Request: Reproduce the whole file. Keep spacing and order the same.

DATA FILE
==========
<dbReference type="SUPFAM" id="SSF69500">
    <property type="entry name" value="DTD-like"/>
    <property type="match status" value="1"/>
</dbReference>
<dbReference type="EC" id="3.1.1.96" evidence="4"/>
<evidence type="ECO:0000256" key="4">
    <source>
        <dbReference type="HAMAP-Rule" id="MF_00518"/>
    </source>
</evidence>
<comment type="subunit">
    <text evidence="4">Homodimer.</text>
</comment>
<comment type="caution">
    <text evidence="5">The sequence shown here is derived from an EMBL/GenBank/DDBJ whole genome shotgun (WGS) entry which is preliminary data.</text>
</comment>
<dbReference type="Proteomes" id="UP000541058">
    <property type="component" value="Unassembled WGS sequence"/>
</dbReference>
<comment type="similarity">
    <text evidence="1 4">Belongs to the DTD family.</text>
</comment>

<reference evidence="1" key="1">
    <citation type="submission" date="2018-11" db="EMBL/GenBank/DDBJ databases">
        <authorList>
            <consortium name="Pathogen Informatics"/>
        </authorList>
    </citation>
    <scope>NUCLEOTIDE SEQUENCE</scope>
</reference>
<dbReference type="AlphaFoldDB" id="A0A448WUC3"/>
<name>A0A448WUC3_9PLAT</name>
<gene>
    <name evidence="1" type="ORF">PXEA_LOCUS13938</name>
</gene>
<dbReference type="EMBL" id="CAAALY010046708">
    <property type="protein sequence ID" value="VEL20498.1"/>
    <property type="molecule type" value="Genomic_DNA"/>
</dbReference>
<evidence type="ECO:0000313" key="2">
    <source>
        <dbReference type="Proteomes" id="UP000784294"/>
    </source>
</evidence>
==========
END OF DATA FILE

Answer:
<dbReference type="SUPFAM" id="SSF69500">
    <property type="entry name" value="DTD-like"/>
    <property type="match status" value="1"/>
</dbReference>
<dbReference type="EC" id="3.1.1.96" evidence="4"/>
<evidence type="ECO:0000256" key="4">
    <source>
        <dbReference type="HAMAP-Rule" id="MF_00518"/>
    </source>
</evidence>
<comment type="subunit">
    <text evidence="4">Homodimer.</text>
</comment>
<comment type="caution">
    <text evidence="5">The sequence shown here is derived from an EMBL/GenBank/DDBJ whole genome shotgun (WGS) entry which is preliminary data.</text>
</comment>
<dbReference type="Proteomes" id="UP000541058">
    <property type="component" value="Unassembled WGS sequence"/>
</dbReference>
<comment type="similarity">
    <text evidence="1 4">Belongs to the DTD family.</text>
</comment>

<reference evidence="1" key="1">
    <citation type="submission" date="2018-11" db="EMBL/GenBank/DDBJ databases">
        <authorList>
            <consortium name="Pathogen Informatics"/>
        </authorList>
    </citation>
    <scope>NUCLEOTIDE SEQUENCE</scope>
</reference>
<dbReference type="AlphaFoldDB" id="A0A448WUC3"/>
<name>A0A448WUC3_9PLAT</name>
<gene>
    <name evidence="1" type="ORF">PXEA_LOCUS13938</name>
</gene>
<dbReference type="EMBL" id="CAAALY010046708">
    <property type="protein sequence ID" value="VEL20498.1"/>
    <property type="molecule type" value="Genomic_DNA"/>
</dbReference>
<evidence type="ECO:0000313" key="2">
    <source>
        <dbReference type="Proteomes" id="UP000784294"/>
    </source>
</evidence>